FIG. 1 is a side cross-sectional view of a metal-air cell 10 showing the preferred embodiment of the vent system 15 in the cell 10. One or more vent systems 15 are formed in a top wall 18 of the cell case 20. The vent systems 15 are located over and provide support for an anode 115 and an anode screen 116. The anode screen 116 also may be covered by an electrolyte reservoir pad (not shown) to keep the anode screen 116 moist.
In a bottom wall 19, the cell case 20 includes a plurality of openings 100. An air cathode 105 is disposed within the cell case 20 such that the openings 100 expose the cathode 105 to the atmosphere. A cathode support 110 secures the cathode 105 in position as well as containing and supporting the anode 115, an absorbent separator material 120, and an electrolyte 125. The electrolyte 125 partially fills the cell case 20 thereby defining a liquid volume within the cell case 20. The remaining non-solid volume contains a gas, such as hydrogen, that is generated when the cell 10 is recharged.
FIG. 2 is a plan view of an interior surface 21 of the top wall 18 of the cell case 20 on the anode 115 side of the cell 10. The interior surface 21 of the cell case 20 contains a plurality of gas vents 30 arranged at spaced intervals. The gas vents 30 are molded into the wall 18 of the cell case 20. The gas vents 30 are positioned to ensure that at least one gas vent 30 may communicate with the gas volume within the cell case 20. The cell case 20 may be oriented through at least a 90 degree vertical rotation from the horizontal position and at least one vent 30 will be above the maximum level of the electrolyte 125 of the cell case 20. Preferably, the vents 30 are aligned in a diagonal array as shown in FIG. 2, but also may be positioned near the edges or corners of the cell case 20. It should be appreciated that the number of vents 30 and the position of the vents 30 may vary depending upon the amount of electrolyte 125 used within the cell case 20 and depending upon the shape and contents of the cell case 20. Also, the number of vents 30 may vary according to the cross-sectional area of the vents 15.
The interior surface 21 of the cell case wall 18 also contains a plurality of support posts or pegs 25 arranged at uniformly spaced intervals, as is shown in FIGS. 2 and 3. The pegs 25 provide structural support for the anode 115 and the anode screen 116 while providing an area for gasses generated within the cell 10 to collect. The pegs 25 are approximately 0.120 inches in height from the interior surface 21 of the cell case 20.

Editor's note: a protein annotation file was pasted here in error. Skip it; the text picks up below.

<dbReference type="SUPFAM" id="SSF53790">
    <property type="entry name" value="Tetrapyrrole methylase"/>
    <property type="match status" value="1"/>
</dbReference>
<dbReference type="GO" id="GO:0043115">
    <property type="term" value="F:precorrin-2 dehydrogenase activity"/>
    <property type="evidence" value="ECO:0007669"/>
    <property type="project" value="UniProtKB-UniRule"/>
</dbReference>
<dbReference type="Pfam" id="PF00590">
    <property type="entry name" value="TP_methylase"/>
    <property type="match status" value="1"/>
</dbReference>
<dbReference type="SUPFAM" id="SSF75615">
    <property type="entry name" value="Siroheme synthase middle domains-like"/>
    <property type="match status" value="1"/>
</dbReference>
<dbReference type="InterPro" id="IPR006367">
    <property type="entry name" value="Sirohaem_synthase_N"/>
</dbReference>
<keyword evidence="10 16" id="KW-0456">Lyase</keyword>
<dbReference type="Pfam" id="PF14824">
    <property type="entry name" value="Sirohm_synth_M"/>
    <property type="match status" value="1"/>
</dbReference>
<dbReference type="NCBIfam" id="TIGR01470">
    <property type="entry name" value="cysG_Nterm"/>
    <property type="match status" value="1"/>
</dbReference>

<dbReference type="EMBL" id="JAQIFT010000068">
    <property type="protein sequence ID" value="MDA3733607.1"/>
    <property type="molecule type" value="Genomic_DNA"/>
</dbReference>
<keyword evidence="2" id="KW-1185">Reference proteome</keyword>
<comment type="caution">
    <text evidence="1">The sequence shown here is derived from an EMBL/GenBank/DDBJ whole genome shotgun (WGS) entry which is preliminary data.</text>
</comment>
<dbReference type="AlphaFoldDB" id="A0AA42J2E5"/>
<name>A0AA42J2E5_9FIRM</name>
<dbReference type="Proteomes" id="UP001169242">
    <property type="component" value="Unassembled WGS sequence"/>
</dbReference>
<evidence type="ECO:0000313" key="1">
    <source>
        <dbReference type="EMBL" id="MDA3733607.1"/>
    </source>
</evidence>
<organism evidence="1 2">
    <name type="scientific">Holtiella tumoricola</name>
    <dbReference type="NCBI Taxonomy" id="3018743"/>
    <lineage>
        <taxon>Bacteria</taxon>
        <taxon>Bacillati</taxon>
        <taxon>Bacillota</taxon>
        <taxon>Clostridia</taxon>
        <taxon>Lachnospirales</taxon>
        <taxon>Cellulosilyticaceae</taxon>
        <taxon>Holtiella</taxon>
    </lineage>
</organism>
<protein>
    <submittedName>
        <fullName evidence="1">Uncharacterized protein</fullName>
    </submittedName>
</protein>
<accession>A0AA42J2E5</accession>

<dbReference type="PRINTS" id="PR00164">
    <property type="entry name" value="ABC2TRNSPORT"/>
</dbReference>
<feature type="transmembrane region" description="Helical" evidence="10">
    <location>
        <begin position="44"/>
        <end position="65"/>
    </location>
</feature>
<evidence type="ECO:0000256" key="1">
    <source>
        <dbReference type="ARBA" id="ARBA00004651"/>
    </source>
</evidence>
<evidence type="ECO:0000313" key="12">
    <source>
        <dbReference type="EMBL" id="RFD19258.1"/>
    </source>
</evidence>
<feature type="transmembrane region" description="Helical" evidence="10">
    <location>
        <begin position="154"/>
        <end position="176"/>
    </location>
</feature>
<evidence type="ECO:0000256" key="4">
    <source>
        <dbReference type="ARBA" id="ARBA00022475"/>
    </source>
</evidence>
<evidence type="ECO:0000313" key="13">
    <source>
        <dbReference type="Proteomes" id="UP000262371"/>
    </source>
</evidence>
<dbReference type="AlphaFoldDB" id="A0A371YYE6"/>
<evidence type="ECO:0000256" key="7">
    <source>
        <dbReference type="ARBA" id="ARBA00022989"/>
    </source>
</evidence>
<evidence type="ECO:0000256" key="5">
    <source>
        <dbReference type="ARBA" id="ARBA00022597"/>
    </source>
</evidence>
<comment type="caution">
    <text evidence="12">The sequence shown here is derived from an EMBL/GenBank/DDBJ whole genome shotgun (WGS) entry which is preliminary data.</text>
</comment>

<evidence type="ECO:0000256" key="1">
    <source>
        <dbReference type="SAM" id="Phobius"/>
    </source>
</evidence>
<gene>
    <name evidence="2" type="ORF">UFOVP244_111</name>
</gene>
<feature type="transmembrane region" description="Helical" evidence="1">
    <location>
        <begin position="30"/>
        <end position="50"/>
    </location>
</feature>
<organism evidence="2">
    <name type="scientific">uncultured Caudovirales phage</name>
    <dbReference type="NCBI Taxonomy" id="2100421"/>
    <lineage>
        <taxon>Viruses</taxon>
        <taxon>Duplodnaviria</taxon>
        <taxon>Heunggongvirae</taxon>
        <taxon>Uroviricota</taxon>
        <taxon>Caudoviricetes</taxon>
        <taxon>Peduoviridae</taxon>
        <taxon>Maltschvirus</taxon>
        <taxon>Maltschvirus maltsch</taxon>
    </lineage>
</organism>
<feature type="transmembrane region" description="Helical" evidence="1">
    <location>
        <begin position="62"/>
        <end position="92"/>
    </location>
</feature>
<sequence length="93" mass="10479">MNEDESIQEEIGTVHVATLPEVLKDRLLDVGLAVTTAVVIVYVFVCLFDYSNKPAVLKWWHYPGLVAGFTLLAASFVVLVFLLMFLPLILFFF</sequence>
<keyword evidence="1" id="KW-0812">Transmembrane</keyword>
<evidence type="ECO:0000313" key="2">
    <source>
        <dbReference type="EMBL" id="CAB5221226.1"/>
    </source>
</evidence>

The cell case 20 itself is generally made from polypropylene. The cell case 20 of this embodiment is approximately 4.86 inches in length and approximately 2.56 inches in width. One or more cells 10 may be stacked together to form a battery pack (not shown).
The gas vents 30 are placed approximately 1.9 inches away from each other along the length of the cell case 20 and approximately 0.8 inches away from each other along the width of the cell case 20, along a diagonal line as shown. The gas vents are dome-like in shape. A central dome 36 is surrounded by an annular plateau 37. The central dome 36 is encircled by a series of ribs 31 of approximately 0.012 inches in height, positioned on the annular plateau 37. The ribs 31 are best shown in FIGS. 2, 5, and 6. The dome-like shape of the gas vent 30 is shown in FIG. 3, which is a side cross-sectional view of the cell case 20, and in FIG. 6 which is a perspective view of the gas vent 30. The gas vent 30 is approximately 0.10 inches in height from the interior surface 21 of the cell case 20. The dome-like shape of the gas vent 30 also creates a recess 35 on the exterior surface 22 of the cell case 20. The recess 35 is approximately 0.41 inches in diameter.
A gas exit hole 40 is located in the center of the gas vent 30. The gas exit hole 40 is approximately 0.045 inches in diameter. The gas exit hole 40 extends from the recess 35 on the exterior surface 22 to the interior surface 21 of the cell case 20. On the interior surface 21 of the cell case 20, the gas exit hole 40 extends into a gas collection area 46 and a central depression 47. The gas collection area 46 is formed as a series of gas channels 45 extending outward in spoke-like fashion from the central depression 47 to an outer circular channel 48. The channels are defined by a group of roughly triangular plateaus 49 surrounding the central depression 47 with the gas exit hole 40 positioned in its center. The channels 45 are approximately 0.025 inches wide. FIG. 4 shows a top plan view of the gas exit hole 40 surrounded by the gas collection area 46 and the plateaus 49.
FIG. 7 is a top plan view of the gas vent cap 50 with several tabs 55 extending therefrom. The cap 50 includes an annular ring 51 with, in this embodiment, four tabs 55 protruding upwards and away from the interior surface 21 of the cell case 20. The tabs 55 are evenly spaced on the ring 51 and define between them four radial cap channels 56. The ring 51 further defines a central opening 60 in its interior that is surrounded by the tabs 55. As is shown in FIG. 8, the cap 50 is designed to fit matingly with the vent 30 such that the central dome 36 defining the gas collection area 46 and the plateaus 49 are positioned in the central opening 60. When the cap 50 is installed on the vent 30, the plateaus 49 are slightly elevated above the radial cap channels 56. This slight elevation of the plateaus 49 over the cap channels 56 ensures that electrolyte 125 drains away from the vent system 15. The cap 55 is constructed from polypropylene.